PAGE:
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The Laughing Clarinet
By Keith Bloomfield
Central Park cuts a narrow swatch of green through the asphalt black and concrete gray of Manhattan. When Olmsted and Vaux proposed their design for the park in the middle of the 19th century, New York City was a shadow of her current self. Four east-west passages permit traffic to fleetingly enjoy the verdant oasis in a sea of chaos. Despite the goliaths surrounding the park, it's still possible to lose yourself in the designers' vision. A Younger Man sought the park's tranquility each Sunday morning when he jogged east to west along her tree-covered paths.
November is a fickle month. Sometimes her days are bright and sun filled, and sometimes steel-gray clouds, oozing a cold sprinkle, dampen the Great Lawn and the meandering trails. He first heard the sound wafting along with the breeze as soon as he entered the Park at 79th Street. He mistook it for the trailing honk of a car horn. It was there, and then it was gone.
When he heard it again, it reminded him of the gentle niggun his grandfather used to sing to him when his parents were away and grandpa volunteered to look after him. In his mind's eye, the Younger Man could still see his grandpa hovering over his crib, rocking back and forth, as his voice filled the family's tiny apartment. A niggun is usually a wordless melody hummed by Jews that bridges the expanse between above and below. Its tune is often filled with the nonsense syllables that only a parent can understand when uttered by an infant. Some call it a song of supplication that only a heavenly parent can fathom and appreciate.
The Younger Man continued his jog past Cedar Hill and Still Hunt and when he was within sight of Belvedere Castle, he heard it again. It was like an elusive radio station that refused to be tuned in. It was the plaintive voice of a clarinet. He recognized the melody this time:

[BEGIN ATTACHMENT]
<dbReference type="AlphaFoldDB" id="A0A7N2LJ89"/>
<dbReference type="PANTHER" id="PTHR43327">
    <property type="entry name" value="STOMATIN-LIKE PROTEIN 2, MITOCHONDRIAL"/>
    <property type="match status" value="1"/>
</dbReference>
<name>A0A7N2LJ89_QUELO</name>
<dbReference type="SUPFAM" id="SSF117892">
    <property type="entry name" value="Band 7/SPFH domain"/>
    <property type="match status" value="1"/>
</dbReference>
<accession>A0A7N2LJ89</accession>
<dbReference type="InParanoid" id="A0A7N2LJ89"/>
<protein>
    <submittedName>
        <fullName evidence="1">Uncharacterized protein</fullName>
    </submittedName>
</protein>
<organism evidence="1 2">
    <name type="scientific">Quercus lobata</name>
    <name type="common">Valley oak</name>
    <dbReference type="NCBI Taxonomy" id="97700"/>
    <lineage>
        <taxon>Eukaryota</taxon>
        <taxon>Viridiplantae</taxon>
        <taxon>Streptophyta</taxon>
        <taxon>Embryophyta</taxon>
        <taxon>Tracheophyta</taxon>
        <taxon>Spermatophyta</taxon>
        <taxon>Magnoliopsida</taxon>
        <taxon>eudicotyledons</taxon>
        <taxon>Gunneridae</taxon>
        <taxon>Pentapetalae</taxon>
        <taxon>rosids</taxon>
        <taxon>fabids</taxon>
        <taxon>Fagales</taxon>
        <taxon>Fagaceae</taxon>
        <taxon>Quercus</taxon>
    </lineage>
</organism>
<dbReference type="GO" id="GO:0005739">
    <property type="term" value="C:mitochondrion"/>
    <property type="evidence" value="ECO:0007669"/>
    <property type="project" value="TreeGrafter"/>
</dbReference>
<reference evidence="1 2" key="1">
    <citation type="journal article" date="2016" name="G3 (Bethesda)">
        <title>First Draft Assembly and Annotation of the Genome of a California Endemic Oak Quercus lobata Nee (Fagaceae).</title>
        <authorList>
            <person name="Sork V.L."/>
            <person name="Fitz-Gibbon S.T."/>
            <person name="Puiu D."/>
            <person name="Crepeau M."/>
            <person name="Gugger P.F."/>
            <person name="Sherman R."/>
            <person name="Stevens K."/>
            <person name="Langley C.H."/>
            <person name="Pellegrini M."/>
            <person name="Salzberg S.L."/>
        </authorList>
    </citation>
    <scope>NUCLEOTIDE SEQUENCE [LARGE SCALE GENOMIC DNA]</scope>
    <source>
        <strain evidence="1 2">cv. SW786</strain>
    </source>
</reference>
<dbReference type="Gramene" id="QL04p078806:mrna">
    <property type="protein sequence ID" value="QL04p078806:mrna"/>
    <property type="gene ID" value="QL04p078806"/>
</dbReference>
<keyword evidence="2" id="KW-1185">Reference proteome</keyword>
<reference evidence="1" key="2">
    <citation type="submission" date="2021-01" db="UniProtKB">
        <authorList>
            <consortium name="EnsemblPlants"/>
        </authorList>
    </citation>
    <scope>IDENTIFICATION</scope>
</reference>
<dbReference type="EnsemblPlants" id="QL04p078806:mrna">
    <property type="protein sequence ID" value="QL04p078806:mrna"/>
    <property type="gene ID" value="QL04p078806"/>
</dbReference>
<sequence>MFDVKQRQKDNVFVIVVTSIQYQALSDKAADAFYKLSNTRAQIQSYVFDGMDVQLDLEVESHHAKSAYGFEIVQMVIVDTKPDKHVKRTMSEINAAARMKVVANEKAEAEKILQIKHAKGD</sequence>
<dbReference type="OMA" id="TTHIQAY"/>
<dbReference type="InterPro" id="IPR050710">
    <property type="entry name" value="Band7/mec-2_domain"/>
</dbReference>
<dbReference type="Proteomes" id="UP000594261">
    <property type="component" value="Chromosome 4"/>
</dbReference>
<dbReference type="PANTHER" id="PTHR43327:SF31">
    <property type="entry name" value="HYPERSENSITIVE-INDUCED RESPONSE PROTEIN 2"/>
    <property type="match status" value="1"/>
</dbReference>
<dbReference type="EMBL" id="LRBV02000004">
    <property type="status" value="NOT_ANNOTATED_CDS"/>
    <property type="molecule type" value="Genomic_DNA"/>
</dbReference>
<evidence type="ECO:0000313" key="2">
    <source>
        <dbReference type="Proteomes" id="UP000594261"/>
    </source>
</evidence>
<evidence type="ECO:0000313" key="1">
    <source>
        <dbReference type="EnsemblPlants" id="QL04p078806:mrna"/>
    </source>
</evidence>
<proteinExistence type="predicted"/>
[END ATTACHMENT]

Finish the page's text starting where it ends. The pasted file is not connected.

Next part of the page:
"Shalom aleichem malachei hasharet - Malachei elyon."
"Peace upon you, O ministering angels - Angels of the exalted One."
The tune was mixed with an almost guttural giggle so brimming with emotion that the Younger Man could do little more than smile along with the instrument and its player. In the distance, he saw the Musician seated alone on a park bench. A coffee cup sat on the blacktop between the toes of his scuffed brown shoes. The Younger Man sat on the bench across from him. The Musician knew he was there, but his eyes were shut in a rapture of his own making. When he tilted back his head and raised the instrument's bell toward heaven, faded numbers peeked out from beneath a frayed cuff as his sleeve hiked up on a frail arm. Lying on the bench next to the Musician was the clarinet case. Its black leatherette was peeling and the underlying wood was chipped and splintered. The hinges that joined the top to the bottom were scratched and corroded.
The Musician stopped playing and removed the clarinet from between his lips. "Ah gut morgen fraynd," he sang as he opened his eyes
"Good morning to you friend," replied the Younger Man. "I could hear your instrument as soon as I entered the park. Why does your clarinet laugh?"
"Lakhn mit trern. Laughing with tears. It's what we Jews do so that we don't cry," he replied slyly.
"For whom do you play?"